"Our conclusion on this branch of the case is that the objection as stated in the briefs that the title of the act is not sufficient in its expression of the purposes declared in the body of the act itself, is without merit.
"Section 17 of the act provides: 'Any person who shall practice or attempt to practice, or who advertises or holds himself out as practicing, any system or mode of treating the sick or afflicted in this state, or who shall diagnose, treat, operate for, or prescribe for, any disease, injury, deformity, or other mental or physical condition of any person, without having at the time of so doing a valid unrevoked certificate as provided in this act, . . . shall be guilty of a misdemeanor.' Section 22 provides that the act shall not be 'construed so as to discriminate against any particular school of medicine or surgery, or any other treatment, nor to regulate, prohibit or to apply to, any kind of treatment by prayer, nor to interfere in any way with the practice of religion.' Appellant insists that the act violates certain constitutional provisions in that it is discriminatory in exempting from its provisions a certain class of drugless practitioners, namely: those who resort to prayer as a means of treating persons afflicted with bodily ills.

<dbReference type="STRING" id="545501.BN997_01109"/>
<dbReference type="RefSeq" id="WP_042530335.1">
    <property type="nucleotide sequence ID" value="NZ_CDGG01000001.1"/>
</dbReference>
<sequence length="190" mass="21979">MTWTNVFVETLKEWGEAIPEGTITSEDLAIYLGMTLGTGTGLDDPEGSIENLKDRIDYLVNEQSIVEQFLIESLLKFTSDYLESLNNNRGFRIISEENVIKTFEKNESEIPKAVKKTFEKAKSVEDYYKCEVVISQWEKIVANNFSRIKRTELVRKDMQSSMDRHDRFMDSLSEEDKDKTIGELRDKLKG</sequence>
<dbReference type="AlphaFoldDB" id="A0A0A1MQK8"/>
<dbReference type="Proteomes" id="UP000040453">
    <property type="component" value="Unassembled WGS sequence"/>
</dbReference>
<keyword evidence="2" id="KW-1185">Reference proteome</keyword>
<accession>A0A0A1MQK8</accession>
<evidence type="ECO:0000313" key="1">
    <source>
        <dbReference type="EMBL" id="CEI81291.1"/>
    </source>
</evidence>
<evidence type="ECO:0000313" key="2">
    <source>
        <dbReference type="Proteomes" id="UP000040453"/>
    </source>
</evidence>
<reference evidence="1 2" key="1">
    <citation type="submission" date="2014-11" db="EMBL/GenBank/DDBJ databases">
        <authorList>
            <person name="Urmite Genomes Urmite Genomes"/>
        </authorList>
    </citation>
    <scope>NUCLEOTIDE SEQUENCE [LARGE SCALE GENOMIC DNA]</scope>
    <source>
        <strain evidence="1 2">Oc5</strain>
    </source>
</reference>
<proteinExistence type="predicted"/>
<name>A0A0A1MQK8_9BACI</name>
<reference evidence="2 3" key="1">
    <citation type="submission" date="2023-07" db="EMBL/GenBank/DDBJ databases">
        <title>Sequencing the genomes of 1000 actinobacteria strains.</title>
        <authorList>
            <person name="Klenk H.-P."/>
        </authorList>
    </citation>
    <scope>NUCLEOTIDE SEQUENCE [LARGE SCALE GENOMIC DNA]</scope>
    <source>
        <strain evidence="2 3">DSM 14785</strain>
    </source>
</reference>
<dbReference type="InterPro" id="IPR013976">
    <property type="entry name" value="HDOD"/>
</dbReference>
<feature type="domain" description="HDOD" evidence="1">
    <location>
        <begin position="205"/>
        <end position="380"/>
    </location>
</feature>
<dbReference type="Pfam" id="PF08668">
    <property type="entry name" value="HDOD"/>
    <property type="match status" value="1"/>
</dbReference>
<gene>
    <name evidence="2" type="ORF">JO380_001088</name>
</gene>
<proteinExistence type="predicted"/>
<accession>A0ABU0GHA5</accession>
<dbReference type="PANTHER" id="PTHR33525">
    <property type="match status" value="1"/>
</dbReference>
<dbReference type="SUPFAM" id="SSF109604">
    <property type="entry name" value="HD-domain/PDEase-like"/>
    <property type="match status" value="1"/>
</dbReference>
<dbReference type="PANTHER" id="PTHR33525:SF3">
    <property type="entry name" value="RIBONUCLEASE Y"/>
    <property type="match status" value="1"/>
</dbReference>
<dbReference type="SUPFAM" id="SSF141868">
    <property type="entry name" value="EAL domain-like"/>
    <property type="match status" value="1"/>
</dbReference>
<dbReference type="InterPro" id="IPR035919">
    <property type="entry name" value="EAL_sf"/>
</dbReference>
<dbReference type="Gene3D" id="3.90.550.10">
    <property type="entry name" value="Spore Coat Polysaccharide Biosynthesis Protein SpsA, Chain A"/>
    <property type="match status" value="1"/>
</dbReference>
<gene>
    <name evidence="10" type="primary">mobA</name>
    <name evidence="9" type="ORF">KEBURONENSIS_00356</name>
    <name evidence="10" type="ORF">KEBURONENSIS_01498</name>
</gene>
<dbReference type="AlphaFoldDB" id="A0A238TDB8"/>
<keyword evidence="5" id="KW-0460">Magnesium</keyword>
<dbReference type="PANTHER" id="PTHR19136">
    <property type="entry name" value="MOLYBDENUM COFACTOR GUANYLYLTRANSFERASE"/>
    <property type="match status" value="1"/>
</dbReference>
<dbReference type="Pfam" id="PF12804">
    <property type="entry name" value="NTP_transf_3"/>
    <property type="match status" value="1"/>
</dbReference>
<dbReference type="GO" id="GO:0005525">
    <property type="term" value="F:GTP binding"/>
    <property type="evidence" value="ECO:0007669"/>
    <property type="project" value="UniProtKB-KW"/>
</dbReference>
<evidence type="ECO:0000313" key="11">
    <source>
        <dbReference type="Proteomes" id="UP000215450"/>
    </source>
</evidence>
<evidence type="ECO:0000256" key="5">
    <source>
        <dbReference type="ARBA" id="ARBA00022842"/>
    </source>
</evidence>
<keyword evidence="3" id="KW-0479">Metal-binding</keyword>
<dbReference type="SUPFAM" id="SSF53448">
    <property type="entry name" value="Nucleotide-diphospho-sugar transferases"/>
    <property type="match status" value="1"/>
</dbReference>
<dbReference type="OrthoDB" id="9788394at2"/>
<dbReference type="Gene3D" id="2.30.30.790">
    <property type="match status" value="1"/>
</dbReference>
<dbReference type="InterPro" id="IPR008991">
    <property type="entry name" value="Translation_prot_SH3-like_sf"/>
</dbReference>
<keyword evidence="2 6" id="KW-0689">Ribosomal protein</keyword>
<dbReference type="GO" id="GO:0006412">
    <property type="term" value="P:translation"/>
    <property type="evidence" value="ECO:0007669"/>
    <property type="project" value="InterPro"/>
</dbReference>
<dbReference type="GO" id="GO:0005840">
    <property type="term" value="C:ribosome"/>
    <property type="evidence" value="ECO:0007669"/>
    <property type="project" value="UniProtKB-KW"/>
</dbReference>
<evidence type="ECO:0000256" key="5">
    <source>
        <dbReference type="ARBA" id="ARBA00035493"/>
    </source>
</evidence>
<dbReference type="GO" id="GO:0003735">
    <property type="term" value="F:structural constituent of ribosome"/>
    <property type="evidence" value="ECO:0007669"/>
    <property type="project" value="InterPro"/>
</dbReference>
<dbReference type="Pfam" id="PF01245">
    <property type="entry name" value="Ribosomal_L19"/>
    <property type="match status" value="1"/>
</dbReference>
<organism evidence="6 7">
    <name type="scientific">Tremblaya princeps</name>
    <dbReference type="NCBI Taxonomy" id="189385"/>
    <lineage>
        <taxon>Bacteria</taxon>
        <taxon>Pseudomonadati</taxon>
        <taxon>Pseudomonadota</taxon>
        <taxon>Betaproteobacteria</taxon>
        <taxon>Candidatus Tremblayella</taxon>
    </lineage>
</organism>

"Clearly the purpose of the law is to protect both the individual and the public from the dangers and evils which might result from treatment by those not possessing the knowledge and skill requisite in the treatment of diseases with which mankind is afflicted. It is likewise clear that the degree of knowledge and skill, as well as the character thereof required, depends upon the treatment in the practice of which the practitioner engages. Thus, different qualifications are prescribed for those engaging in practice as physicians and surgeons (sec. 10 of the act) from those designated as drugless practitioners; the intention as to each class being that they shall qualify as possessing the knowledge and skill deemed necessary for the practice of the treatment in which the individuals of each class engage. The physician and surgeon is required to possess a knowledge of many subjects which it is not deemed necessary that the drugless practitioner shall possess. By reason of the different treatment, there is a rational and intrinsic distinction which clearly justifies the classification. Coming to the exempted class of drugless healers, namely: those who treat by means of prayer, here, too, there exists an obvious ground for the classification. The treatment practiced by many, though not all, of the drugless practitioners is by manipulation of the bones and kneading of the muscles and tissues of the person treated. It is apparent that without a proper knowledge of the human body, its organs and functions thereof, or lack of skill, grave consequences to the patient might follow as a result of their treatment. Not so, however, as to one who in prayer invokes Divine power to afford relief to one afflicted by disease. The possession of the prescribed knowledge and skill, without which the chiropractic, osteopath, and neuropath is denied the right to practice his treatment, in nowise renders the prayers of one thus treating bodily ills more efficacious in the curing of disease; nor can it be said the prayer of an illiterate person may, in the consequences to the subject thereof, be more productive of harm or less beneficial than that of one possessing the learning and skill of an educated physician. To our minds, it is obvious that no reason exists for requiring the class engaged in treatment by prayer to possess the knowledge and skill required of others engaged in drugless treatment. The ground for the classification is as obvious as is the distinction between physicians and surgeons on the one hand, and drugless practitioners on the other, and as to each of which classes a different rule applies. That the legislature has the right to establish such classification and exempt one class from the operation of a general law, where the same is founded upon some natural, intrinsic, or constitutional distinction, is too well settled to require citation of authority therefor; indeed, its constitutional right so to do is conceded by appellant. In Ex parte King, 157 Cal. 161, [ 106 P. 578], it is said: 'The question whether the individuals affected by a law do constitute such a class is primarily one for the legislative department of the state, and it is hardly necessary to cite authorities for the proposition that when such a legislative classification is attacked in the courts every presumption is in favor of the validity of the legislative act. Where upon the facts legitimately before a court, it is reasonable to assume that there were reasons, good and sufficient in themselves, actuating the legislature in creating the class, though such reasons may not clearly appear from a mere reading of the law, such assumption will be made, and the legislation upheld. To warrant a court in adjudging the act void on this ground, it must clearly appear that there was no reason sufficient to warrant the legislative department in finding a difference and making the discrimination.' In Hellman v. Shoulters, 114 Cal. 147, [44 P. 915, 45 P. 1057], the court, in discussing the question of the power of the legislature to classify, says: 'It has been uniformly held that a law is general which applies to all of a class — the classification being a proper one — and that the requirement of uniformity is satisfied if it applies to all the class alike. . . . The word "uniform" in the constitution does not mean universal. The section intends simply that the effect of general laws shall be the same to and upon all persons who stand in the same relation to the law, — that is, all the facts of whose cases are substantially the same.' In Ex parte Bohannon, 14 Cal.App. 321, [ 111 P. 1039], the question before the court was as to the validity of an act entitled 'An Act for the regulation of the Practice of Medicine and Surgery, Osteopathy, or other system or means of treating the sick or afflicted in the State of California,' etc., (Stats. 1907, p. 252), which act concluded with the provision: 'Provided that nothing herein shall be held to apply or to regulate any kind of treatment by prayer.' It was there claimed, as here, that the exemption so made rendered the whole act unconstitutional and void by reason of giving immunities to those who treat physical ills by prayer. The court in its opinion said: 'If prayer can be regarded as practicing medicine and as an immunity, the act allows every person — man, woman or child — such immunity, and the right to pray for the sick and afflicted, and that is the only way that disease can be treated by prayer. Whether such treatment avails anything or not is not for us to say; but the privilege of practicing such treatment or such supplication is granted and allowed to all.' The scripture abounds with instances which, if accepted, tend to show that prayer in the treatment of disease was deemed efficacious and helpful. In the Epistle of James it is said: 'Is any sick among you? Let him call for the elders of the church; and let them pray over him, anointing him with oil in the name of the Lord.' To assume that treatment by prayer is less efficacious or more dangerous or harmful to the subject of the prayer by reason of the fact that the supplicant has failed to devote 260 hours to manipulative and mechanical therapy, or has neglected to study elementary bacteriology for a period of 60 hours, does violence to all legal or religious teaching. It is clear that it was the legislative intent to omit from the operation of the statute that class of persons engaged in the healing of the sick by the instrumentality of prayer; and, to our minds, it is likewise clear that a natural, intrinsic, and reasonable ground exists for making the exemption. Since this is true, it must follow that the act is not violative of those constitutional provisions (sec. 21, art. I; subd. 19, sec. 25, art. IV; sec. 11, art. I) having for their purpose the uniform operation of general laws and inhibition against granting immunities to citizens which, upon the same terms, shall not be granted to all alike."